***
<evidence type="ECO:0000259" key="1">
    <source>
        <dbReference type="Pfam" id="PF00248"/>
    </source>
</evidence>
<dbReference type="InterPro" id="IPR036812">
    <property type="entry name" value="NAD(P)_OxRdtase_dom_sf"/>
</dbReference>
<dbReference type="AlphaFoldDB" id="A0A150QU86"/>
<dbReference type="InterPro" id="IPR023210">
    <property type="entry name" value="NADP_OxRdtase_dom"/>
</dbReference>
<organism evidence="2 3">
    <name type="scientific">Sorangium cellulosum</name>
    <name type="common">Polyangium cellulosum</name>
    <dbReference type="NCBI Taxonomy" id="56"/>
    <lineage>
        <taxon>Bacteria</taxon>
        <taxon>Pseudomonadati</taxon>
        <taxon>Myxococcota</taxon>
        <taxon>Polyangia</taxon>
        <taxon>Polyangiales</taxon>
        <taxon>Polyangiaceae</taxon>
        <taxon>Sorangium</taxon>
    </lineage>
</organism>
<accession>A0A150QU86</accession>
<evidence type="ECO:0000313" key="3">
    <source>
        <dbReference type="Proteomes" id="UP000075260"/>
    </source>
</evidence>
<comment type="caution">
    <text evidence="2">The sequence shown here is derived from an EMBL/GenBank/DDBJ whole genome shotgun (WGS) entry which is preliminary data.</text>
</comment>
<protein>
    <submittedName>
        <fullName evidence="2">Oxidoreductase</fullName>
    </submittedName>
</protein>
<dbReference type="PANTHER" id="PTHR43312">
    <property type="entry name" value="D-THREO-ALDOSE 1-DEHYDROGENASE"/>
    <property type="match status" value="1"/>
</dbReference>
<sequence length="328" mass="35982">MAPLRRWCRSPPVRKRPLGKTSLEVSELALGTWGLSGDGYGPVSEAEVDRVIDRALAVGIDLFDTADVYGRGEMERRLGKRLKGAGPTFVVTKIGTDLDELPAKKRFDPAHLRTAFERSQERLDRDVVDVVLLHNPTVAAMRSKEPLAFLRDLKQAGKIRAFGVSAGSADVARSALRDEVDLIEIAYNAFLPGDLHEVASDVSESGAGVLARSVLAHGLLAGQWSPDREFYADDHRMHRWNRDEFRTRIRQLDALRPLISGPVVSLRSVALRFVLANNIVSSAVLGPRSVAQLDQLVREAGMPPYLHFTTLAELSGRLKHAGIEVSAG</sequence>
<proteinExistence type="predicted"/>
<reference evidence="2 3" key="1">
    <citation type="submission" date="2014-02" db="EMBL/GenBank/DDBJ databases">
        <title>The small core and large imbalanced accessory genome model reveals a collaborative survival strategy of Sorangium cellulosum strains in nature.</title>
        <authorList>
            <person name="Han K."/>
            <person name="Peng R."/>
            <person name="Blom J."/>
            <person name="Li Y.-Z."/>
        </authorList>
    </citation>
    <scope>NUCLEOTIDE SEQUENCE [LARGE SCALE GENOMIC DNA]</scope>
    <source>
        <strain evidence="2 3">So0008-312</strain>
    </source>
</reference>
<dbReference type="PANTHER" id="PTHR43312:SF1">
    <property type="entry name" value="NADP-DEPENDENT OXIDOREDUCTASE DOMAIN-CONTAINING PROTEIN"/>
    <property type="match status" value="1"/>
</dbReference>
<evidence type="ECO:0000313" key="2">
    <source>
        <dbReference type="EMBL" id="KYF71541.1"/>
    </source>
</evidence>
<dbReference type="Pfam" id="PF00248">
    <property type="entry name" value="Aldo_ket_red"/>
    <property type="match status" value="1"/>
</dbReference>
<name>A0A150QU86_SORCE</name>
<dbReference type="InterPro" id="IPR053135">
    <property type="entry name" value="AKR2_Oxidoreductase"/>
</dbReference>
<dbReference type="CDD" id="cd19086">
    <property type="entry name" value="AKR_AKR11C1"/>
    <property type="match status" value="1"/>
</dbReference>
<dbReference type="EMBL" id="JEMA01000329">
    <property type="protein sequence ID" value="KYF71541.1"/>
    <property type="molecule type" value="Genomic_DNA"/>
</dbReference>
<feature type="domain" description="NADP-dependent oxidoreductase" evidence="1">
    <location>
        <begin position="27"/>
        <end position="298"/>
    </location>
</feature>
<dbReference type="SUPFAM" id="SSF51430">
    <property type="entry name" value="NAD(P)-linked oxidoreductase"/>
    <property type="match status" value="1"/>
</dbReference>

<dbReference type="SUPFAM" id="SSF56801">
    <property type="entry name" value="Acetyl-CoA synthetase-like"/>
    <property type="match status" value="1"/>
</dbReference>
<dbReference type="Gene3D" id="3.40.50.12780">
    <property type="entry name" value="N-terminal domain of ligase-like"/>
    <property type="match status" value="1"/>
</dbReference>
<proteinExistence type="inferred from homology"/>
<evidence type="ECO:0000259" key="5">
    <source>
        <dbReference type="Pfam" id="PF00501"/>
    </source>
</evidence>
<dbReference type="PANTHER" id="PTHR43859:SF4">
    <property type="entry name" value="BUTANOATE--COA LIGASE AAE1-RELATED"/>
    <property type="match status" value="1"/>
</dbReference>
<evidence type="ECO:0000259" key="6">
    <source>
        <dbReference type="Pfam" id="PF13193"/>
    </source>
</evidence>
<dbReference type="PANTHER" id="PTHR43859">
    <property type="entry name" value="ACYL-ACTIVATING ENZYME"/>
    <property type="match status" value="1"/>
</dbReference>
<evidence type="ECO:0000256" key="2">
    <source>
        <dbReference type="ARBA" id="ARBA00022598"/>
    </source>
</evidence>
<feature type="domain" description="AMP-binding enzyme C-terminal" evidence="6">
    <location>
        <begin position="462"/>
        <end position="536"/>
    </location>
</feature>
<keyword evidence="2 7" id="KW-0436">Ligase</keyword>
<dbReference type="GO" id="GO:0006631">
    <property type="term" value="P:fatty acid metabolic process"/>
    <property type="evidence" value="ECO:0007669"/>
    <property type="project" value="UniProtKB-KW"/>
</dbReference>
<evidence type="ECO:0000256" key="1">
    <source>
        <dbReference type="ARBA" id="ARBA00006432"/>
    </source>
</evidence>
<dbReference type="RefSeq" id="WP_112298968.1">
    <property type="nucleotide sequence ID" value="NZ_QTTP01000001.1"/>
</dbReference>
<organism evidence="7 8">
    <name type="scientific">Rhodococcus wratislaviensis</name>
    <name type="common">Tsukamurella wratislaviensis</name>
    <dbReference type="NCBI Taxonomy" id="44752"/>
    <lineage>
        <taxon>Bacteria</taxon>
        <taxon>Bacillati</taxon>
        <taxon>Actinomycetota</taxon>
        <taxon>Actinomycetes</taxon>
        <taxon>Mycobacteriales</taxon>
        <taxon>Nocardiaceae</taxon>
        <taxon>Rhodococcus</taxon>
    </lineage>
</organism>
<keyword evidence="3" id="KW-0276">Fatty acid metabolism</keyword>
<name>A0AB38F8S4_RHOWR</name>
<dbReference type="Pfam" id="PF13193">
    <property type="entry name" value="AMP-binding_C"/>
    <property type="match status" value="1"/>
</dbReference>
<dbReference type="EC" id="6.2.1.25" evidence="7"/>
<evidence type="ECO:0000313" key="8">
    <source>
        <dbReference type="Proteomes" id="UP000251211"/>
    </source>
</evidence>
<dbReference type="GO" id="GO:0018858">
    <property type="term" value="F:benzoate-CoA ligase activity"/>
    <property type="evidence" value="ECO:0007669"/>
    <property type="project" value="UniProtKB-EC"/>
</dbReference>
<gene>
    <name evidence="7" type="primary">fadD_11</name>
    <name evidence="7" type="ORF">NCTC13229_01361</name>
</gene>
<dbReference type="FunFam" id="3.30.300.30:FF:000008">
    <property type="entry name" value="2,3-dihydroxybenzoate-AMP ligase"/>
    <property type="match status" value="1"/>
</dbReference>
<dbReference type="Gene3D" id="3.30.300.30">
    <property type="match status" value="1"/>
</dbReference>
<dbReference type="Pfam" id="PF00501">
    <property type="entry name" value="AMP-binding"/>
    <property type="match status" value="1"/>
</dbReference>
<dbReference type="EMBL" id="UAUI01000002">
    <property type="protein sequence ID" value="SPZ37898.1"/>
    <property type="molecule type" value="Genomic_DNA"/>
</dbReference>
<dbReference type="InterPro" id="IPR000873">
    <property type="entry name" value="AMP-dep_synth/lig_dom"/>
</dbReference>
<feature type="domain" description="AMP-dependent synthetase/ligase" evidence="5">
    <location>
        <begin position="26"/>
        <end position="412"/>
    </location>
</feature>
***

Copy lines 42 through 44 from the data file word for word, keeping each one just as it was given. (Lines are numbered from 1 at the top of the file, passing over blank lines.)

    <property type="entry name" value="D-THREO-ALDOSE 1-DEHYDROGENASE"/>
    <property type="match status" value="1"/>
</dbReference>